Investing in Affordable Housing is Investing in Latino Communities
By Daniel Palacios, Policy Associate, National Association for Latino Community Asset Builders (NALCAB)
During his campaign, Donald Trump emphasized and expressed frustration about the lack of economic opportunity and mobility for Americans across the country. The idea that upward mobility is out of reach for many Americans proved to be a compelling message for many voters, paving the way to victory for President Trump.
For many Americans, the challenge of economic opportunity is acutely felt in the context of housing, whether being able to afford rent, secure a mortgage or purchase an affordable home. The price of a mortgage is now more expensive than it has been in half a decade thanks to rising interest rates and growth in home values. While this challenge is not unique to any one demographic group, Hispanic Americans disproportionately bear the weight of affordable housing challenges. According to a report from the Joint Center for Housing Studies, 23 percent of Hispanic households are severely burdened by debt, compared with just 14 percent of white households. Given that Hispanics represent a large and rapidly growing segment of the population, a reduction of the affordable housing burden would free up more money for spending and investment, resulting in a direct stimulus to the economy and greater housing security for Hispanic families.
The National Association for Latino Community Asset Builders (NALCAB) strongly supports programs that work to address the affordable housing challenge facing many Hispanic families. When the housing market works better for low-and moderate income Hispanic (LMI) consumers, the entire country benefits. That is why the Trump administration should continue the federal government’s support for programs that equitably invest in LMI Hispanic communities.
A key strategy for the Trump administration to address the affordable housing challenge is through the continued support for Community Development Financial Institutions (CDFIs), the Community Development Block Grant (CDBG) program, and the HOME Investment Partnership Program (HOME). CDFIs are community-based, private-sector financial entities that address the lending, debt and equity needs of LMI communities. CDFIs bring a community-centric lens to investing in affordable housing, a vision that mainstream financial institutions do not often share. Equally as important are the CDBG and HOME programs, which provide funding for new home construction, rehabilitation of existing homes, and mortgage principal reduction assistance. Combined, these three programs provide a vital set of tools that enable communities to address the many elements of their affordable housing needs.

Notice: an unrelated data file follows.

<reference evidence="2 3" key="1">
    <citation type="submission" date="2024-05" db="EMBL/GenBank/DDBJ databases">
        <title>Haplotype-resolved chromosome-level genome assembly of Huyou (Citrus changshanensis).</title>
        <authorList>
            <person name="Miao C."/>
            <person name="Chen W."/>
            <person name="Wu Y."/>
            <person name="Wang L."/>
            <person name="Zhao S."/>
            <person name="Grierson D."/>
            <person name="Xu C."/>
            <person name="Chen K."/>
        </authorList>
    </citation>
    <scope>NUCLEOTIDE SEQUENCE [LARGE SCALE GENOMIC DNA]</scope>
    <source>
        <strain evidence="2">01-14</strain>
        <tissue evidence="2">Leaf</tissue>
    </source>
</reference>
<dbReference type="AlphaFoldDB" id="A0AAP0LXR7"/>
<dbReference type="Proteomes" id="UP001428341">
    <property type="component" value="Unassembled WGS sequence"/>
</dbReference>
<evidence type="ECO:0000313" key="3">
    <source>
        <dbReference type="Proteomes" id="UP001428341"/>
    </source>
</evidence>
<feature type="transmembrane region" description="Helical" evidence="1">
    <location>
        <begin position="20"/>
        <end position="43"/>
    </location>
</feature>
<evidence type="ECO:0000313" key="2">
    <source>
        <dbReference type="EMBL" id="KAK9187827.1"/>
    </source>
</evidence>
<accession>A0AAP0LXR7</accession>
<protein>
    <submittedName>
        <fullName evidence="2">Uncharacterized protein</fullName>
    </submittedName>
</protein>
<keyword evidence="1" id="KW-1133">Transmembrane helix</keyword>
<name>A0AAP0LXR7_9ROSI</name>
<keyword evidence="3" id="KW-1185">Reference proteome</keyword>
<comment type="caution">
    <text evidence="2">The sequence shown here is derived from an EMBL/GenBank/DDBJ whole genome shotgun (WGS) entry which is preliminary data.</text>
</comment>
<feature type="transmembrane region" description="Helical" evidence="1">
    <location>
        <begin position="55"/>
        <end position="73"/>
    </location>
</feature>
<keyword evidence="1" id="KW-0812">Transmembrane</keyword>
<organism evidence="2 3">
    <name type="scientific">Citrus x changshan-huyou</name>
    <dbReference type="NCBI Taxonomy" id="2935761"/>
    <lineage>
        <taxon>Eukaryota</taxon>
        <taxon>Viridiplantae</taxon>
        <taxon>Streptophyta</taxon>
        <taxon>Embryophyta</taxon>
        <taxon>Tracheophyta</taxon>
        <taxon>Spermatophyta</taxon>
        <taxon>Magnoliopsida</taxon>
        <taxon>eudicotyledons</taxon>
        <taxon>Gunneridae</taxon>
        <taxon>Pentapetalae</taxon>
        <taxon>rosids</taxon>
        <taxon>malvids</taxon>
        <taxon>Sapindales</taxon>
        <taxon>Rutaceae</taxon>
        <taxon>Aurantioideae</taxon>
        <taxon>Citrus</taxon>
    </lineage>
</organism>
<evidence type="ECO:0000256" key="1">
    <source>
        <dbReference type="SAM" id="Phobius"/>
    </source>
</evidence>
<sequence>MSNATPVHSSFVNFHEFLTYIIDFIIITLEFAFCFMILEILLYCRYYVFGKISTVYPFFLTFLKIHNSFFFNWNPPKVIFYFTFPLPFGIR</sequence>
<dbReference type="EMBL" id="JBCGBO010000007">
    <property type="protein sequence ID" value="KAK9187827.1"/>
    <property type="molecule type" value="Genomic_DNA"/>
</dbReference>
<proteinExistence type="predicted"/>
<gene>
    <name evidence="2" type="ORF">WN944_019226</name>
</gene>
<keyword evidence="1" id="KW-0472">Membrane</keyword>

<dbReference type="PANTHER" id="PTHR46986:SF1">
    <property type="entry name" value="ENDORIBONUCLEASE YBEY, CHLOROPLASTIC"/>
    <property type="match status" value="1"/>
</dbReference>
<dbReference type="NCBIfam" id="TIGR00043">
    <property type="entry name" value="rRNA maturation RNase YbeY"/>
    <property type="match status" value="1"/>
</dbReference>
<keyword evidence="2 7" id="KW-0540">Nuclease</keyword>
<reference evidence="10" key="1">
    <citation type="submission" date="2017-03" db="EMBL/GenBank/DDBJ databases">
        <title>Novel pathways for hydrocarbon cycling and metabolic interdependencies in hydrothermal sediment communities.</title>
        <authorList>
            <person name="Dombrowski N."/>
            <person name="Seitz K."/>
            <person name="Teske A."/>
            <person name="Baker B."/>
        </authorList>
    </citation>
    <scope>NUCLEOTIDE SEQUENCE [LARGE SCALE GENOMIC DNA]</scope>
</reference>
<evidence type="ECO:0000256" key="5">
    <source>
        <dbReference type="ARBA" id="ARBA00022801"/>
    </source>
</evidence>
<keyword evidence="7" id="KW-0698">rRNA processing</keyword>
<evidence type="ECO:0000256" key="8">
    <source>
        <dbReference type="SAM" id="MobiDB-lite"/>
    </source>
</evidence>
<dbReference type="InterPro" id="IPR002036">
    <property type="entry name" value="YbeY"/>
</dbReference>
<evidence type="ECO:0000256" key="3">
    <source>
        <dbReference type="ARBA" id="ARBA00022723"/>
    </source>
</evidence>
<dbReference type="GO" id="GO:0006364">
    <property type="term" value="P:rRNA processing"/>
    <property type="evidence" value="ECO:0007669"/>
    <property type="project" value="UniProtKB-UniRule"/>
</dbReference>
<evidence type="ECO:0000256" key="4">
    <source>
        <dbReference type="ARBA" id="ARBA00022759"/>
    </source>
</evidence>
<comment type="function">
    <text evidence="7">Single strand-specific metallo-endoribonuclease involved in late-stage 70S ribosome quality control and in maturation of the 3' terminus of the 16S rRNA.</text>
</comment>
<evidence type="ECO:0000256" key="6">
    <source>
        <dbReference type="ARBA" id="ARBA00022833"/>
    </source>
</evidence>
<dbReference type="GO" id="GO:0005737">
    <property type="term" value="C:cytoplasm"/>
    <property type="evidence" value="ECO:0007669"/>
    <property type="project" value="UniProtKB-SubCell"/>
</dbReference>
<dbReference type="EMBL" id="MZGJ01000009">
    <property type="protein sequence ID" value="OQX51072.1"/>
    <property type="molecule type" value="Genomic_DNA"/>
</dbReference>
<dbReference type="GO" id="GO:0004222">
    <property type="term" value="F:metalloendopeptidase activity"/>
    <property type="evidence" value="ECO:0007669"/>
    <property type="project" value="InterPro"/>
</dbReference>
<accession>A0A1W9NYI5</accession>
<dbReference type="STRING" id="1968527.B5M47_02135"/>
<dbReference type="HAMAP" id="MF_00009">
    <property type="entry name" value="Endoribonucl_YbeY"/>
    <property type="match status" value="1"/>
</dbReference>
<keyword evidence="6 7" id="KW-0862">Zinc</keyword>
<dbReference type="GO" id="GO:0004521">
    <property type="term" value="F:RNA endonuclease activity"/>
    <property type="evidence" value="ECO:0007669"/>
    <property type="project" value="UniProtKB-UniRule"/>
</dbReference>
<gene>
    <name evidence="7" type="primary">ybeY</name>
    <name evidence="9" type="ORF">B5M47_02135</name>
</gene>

To see these tools in action, look to Affordable Homes of South Texas, Inc. (AHSTI). Headquartered in McAllen, Texas, AHSTI enhances the quality of life for the people of South Texas by providing affordable home ownership opportunities and related services to eligible families. South Texas has a high concentration of Hispanic residents, many of whom are LMI working people seeking affordable home ownership opportunities. AHSTI creates opportunities through land development, provision of general contracting services and mortgage financing exclusively for low-income working families who do not qualify for conventional home loans. Over the past six years, AHSTI has deployed a total of $36,889,416 in single family mortgages, creating 529 new homeowners in various cities across South Texas. Twelve percent, or $4,453,806 of these funds, have come directly from Financial Assistance Awards from the CDFI Fund, while 11 percent, or $3,992,479 of these funds, have come from CDBG and HOME combined.
Funding from the CDFI Fund, CDBG program, and HOME program have proven vital to meeting AHSTI’s mission, allowing it to leverage multiple sources of capital to finance affordable home construction. AHSTI serves as a prime example of the fact that no single program offers the solution to all affordable housing challenges. Rather, it is through a combination of resources, both private and public, that organizations like AHSTI will be better equipped to meet the affordable housing opportunities of the communities they serve.
Enabling families to purchase a home of their own is an accomplishment by itself, but AHSTI’s work extends well beyond homeownership. AHSTI’s construction of new, affordable homes also generates employment opportunities for local construction companies and an increase in the tax base for municipalities, spurring greater economic opportunity throughout the community.
Affordable housing investments, like those supported by AHSTI, serve as catalysts for economic development in Hispanic communities across the country. If we truly wish to improve our national infrastructure, we should continue to support public and private investments that make affordable housing a reality for all people.
This article was originally published at: http://www.nalcab.org/news/investing-cdfis-investing-latino-communities/